Horace Mann and the Education ReformHorace Mann had a lot to do with the 19th century Education Reform. He was elected the first secretary of the Massachusetts Board of Education in 1837. The following is an excerpt from the Twelfth Annual Report of Horace Mann as Secretary of Massachusetts State Board of Education, in 1848.
"Now surely nothing but universal education can counterwork this tendency to the domination of capital and the servility of labor. If one class possesses all the wealth and the education, while the residue of society is ignorant and poor, it matters not by what name the relation between them may be called: the latter, in fact and in truth, will be the servile dependents and subjects of the former. But, if education be equally diffused, it will draw property after it by the strongest of all attractions; for such a thing never did happen, and never can happen, as that an intelligent and practical body of men should be permanently poor. Property and labor in different classes are essentially antagonistic; but property and labor in the same class are essentially fraternal. The people of Massachusetts have, in some degree, appreciated the truth that the unexampled prosperity of the State -- its comfort, its competence, its general intelligence and virtue -- is attributable to the education, more or less perfect, which all its people have received; but are they sensible of a fact equally important,— namely, that it is to this same education that two-thirds of the people are indebted for not being to-day the vassals of as severe a tyranny, in the form of capital, as the lower classes of Europe are bound to in any form of brute force?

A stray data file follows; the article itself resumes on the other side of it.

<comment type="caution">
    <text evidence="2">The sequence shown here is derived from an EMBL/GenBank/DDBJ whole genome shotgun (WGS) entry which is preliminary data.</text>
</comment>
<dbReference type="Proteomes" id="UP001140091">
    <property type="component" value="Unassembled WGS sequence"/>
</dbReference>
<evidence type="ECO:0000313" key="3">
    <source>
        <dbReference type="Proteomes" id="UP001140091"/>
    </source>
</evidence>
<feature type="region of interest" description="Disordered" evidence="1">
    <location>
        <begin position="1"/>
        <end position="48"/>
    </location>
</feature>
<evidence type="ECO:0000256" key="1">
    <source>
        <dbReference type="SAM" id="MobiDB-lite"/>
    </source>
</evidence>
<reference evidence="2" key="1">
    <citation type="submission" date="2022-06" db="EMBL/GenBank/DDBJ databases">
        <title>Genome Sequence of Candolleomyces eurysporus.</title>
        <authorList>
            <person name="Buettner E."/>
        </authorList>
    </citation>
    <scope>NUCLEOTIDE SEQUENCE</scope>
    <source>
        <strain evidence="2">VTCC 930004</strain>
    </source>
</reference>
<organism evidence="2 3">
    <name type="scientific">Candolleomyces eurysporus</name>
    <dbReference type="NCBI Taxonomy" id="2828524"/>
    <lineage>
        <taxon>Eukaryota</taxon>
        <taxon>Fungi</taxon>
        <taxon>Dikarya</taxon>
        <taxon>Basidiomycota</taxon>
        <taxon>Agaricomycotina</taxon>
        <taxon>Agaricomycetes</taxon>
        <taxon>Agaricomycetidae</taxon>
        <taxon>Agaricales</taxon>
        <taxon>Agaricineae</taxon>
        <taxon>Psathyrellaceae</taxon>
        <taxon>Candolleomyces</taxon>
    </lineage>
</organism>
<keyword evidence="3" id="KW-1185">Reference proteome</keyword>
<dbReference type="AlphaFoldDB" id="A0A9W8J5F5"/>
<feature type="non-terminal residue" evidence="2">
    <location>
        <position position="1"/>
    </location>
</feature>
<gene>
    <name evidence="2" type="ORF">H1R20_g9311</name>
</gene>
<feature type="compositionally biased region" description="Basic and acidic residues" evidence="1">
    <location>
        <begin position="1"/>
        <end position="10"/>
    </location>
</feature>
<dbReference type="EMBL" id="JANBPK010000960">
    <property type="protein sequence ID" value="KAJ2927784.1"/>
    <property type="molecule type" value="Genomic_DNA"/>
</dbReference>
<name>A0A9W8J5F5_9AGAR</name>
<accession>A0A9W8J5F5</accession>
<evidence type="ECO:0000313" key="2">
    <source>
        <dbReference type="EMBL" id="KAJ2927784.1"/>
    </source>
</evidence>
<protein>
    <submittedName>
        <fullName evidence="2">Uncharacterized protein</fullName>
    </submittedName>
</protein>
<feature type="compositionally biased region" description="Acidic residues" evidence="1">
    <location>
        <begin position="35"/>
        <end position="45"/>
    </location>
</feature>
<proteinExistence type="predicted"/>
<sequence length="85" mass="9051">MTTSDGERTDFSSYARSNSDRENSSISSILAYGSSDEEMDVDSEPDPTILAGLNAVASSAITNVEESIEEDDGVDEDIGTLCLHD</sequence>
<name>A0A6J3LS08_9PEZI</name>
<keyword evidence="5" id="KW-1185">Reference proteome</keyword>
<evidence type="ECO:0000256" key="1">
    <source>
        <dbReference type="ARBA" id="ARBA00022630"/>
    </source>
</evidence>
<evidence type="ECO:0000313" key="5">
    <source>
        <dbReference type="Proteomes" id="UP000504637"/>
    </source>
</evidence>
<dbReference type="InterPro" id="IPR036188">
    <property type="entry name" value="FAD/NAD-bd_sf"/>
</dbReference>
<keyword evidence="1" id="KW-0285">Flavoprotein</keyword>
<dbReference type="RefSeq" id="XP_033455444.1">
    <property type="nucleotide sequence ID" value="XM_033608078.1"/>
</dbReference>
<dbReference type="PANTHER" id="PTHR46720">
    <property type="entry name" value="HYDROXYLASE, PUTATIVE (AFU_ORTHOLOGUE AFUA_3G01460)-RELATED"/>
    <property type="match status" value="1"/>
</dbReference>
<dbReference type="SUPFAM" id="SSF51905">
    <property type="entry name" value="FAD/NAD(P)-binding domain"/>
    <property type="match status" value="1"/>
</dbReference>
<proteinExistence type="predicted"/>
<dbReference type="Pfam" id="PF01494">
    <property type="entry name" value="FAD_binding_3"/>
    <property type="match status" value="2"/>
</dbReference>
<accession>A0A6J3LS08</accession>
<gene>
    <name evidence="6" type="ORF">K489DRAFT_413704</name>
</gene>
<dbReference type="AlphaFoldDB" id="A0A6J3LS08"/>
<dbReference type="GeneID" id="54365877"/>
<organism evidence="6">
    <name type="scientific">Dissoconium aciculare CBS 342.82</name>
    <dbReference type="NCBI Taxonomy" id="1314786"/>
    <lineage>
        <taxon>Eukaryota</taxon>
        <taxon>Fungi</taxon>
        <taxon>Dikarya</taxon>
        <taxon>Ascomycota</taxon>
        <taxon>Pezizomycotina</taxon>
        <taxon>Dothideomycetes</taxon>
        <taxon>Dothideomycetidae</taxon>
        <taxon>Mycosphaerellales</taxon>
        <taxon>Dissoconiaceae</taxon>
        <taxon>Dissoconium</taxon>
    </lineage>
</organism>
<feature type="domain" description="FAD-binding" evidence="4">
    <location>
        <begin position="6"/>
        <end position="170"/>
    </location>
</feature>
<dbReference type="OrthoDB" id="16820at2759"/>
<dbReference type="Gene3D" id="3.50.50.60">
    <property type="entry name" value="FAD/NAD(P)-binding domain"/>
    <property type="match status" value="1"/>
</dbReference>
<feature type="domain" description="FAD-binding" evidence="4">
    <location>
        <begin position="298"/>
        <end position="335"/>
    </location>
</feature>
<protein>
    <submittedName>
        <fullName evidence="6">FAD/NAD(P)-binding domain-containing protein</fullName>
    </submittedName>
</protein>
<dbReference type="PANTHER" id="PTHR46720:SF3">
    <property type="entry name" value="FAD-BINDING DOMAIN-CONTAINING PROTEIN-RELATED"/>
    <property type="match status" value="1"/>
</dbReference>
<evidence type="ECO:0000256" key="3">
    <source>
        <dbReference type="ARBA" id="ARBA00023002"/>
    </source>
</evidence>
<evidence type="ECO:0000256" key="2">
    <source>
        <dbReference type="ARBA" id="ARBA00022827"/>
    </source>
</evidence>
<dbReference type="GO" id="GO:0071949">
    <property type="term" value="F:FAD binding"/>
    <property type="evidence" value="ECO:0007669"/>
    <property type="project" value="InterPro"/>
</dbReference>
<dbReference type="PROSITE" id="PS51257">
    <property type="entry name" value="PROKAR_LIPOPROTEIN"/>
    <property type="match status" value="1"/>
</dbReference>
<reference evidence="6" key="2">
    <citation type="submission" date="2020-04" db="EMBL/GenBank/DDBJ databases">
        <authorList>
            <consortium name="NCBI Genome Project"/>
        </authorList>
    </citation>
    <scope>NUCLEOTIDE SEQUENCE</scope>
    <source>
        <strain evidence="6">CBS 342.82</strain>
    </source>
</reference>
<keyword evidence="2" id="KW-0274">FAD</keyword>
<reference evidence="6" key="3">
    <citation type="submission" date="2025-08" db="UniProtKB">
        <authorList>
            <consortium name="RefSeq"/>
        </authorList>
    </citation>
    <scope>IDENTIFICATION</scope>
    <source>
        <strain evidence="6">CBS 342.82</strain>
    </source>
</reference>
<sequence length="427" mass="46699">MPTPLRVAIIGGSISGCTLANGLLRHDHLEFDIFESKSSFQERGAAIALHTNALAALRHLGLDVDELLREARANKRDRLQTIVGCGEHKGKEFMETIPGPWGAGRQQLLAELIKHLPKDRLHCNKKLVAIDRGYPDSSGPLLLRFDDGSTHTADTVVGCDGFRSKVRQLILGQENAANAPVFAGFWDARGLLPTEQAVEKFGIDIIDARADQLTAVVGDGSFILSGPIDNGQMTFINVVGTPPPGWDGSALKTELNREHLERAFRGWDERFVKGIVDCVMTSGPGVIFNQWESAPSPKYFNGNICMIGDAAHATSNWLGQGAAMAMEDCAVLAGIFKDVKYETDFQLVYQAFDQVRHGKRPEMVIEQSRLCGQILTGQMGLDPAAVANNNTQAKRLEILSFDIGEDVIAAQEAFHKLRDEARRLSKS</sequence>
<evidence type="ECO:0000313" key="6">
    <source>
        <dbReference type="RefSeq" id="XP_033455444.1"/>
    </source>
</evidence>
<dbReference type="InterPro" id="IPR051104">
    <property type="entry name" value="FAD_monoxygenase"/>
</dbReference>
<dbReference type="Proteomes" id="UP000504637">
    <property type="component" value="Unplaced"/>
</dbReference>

Education then, beyond all other devices of human origin, is a great equalizer of the conditions of men,—the balance wheel of the social machinery. I do not here mean that it so elevates the moral nature as to make men disdain and abhor the oppression of their fellow men. This idea pertains to another of its attributes. But I mean that it gives each man the independence and the means by which he can resist the selfishness of other men. It does better than to disarm the poor of their hostility toward the rich: it prevents being poor. Agrarianism is the revenge of poverty against wealth. The wanton destruction of the property of others -- the burning of hay-ricks, and corn-ricks, the demolition of machinery because it supersedes hand-labor, the sprinkling of vitriol on rich dresses -- is only agrarianism run mad. Education prevents both the revenge and the madness. On the other hand, a fellow-feeling for one's class or caste is the common instinct of hearts not wholly sunk in selfish regard for a person or for a family. The spread of education, by enlarging the cultivated class or caste, will open a wider area over which the social feelings will expand; and, if this education should be universal and complete, it would do more than all things else to obliterate factitious distinctions in society.. .. "
Source: Mann, Horace. "HORACE MANN ON EDUCATION AND NATIONAL WELFARE 1848, Hosted by TnCrimLaw." HORACE MANN ON EDUCATION AND NATIONAL WELFARE 1848, Hosted by TnCrimLaw. Accessed January 12, 2015. http://www.tncrimlaw.com/civil_bible/horace_mann.htm.